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Dreamboats and Petticoats, Grand Opera House, York, June 25 to June 30
FORGET all that cynicism about X Factor contestants being chewed up and spat out the moment they’re voted off.
In 2008, 19-year-old Scott Bruton became the third contestant to leave the live show when his rendition of I Can’t Make You Love Me in a sing-off with Daniel Evans really couldn’t make the judges love him.
The former Pontin’s Bluecoat burst into tears. It could have been the end of his dreams. But it wasn’t.
Now Scott is a veteran of the West End stage, where he has been playing the lead role of spotty lovestruck teenager Bobby in the rock ‘n’roll, juke box musical Dreamboats and Petticoats.
Next week he turns up in York playing the same role in a touring production of the show at the Grand Opera House. And he’s loving every moment of it.
It’s not just the great Fifties and Sixties songs, he says – though there are plenty of those, from the likes of Roy Orbison, The Shadows, Eddie Cochran, Billy Fury and many more. He just loves being on stage.
It’s a feel-good show with a rousing finale, he says. “And at the end, you get everybody up on their feet dancing and with smiles on their faces. You almost feel like you want to jump off the stage and go to dance with them.”
So how did he get from being X Factor wannabe to successful musicals star?
He had a couple of low months after being voted off, he admits. But contrary to what many believe, the X Factor does look after its contestants.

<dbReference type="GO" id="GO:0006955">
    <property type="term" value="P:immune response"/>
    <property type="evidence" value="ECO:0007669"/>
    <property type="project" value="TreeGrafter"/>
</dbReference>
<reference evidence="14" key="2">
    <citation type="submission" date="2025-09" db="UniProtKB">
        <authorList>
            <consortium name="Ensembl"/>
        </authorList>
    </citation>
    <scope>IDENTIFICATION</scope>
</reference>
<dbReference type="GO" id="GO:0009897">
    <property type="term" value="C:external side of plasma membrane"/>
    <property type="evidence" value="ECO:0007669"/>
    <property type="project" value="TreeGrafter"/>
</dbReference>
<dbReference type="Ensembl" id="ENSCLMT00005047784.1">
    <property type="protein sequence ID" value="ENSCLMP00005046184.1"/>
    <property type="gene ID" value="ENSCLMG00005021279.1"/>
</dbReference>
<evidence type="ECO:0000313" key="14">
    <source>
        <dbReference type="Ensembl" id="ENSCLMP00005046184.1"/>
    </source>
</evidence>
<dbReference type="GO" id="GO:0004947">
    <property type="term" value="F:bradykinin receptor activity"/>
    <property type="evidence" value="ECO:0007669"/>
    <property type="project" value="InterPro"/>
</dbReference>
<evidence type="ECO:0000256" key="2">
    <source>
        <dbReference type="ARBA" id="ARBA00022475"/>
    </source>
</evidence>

The show’s producers placed him with a management company. “And I got a call from my agent at about 9pm in the evening, the day before auditions for Dreamboats.” He was in Manchester, and the auditions were in London, but he didn’t hesitate. “There was no time to prepare, and it was all a bit crazy. But it was really, really cool to get the role.”
It wasn’t as if he hadn’t put in the hard work. Before appearing on X Factor, he had worked as a Pontin’s Bluecoat and also sang on the club circuit in Manchester, “doing gigs here and there”.
Now he’s a veteran of almost three years playing Bobby, on tour and on the West End, and still loving it.
Dreamboats is a kind of British Grease, he says. Bobby is the spotty 16-year-old geek with dreams of making it as a musician, and a hopeless crush on ‘Runaround Sue’, the tart with a heart, who is “free on a Saturday night but half a crown the rest of the week”.
Norman is the strutting older cool dude who always gets the girl, while Bobby fails hopelessly – failing to notice too that his best friend Ray’s sister Laura holds a candle for him.
The time is the rock’n’roll late Fifties (or is it early Sixties?), the place probably Essex, a world of “carousels and dodgems… coloured lights, hair quiffs and flared polka dot dresses”, as one reviewer put it.
There are those great songs, stunning dance routines and a finale that Scott says is guaranteed to get you up on your feet and dancing.
• Dreamboats and Petticoats, Grand Opera House, York, Monday June 25 to Saturday June 30, nightly 7.30pm with a Wednesday and Saturday matinee at 2.30pm. Tickets on 0844 8713024 or atgtickets.com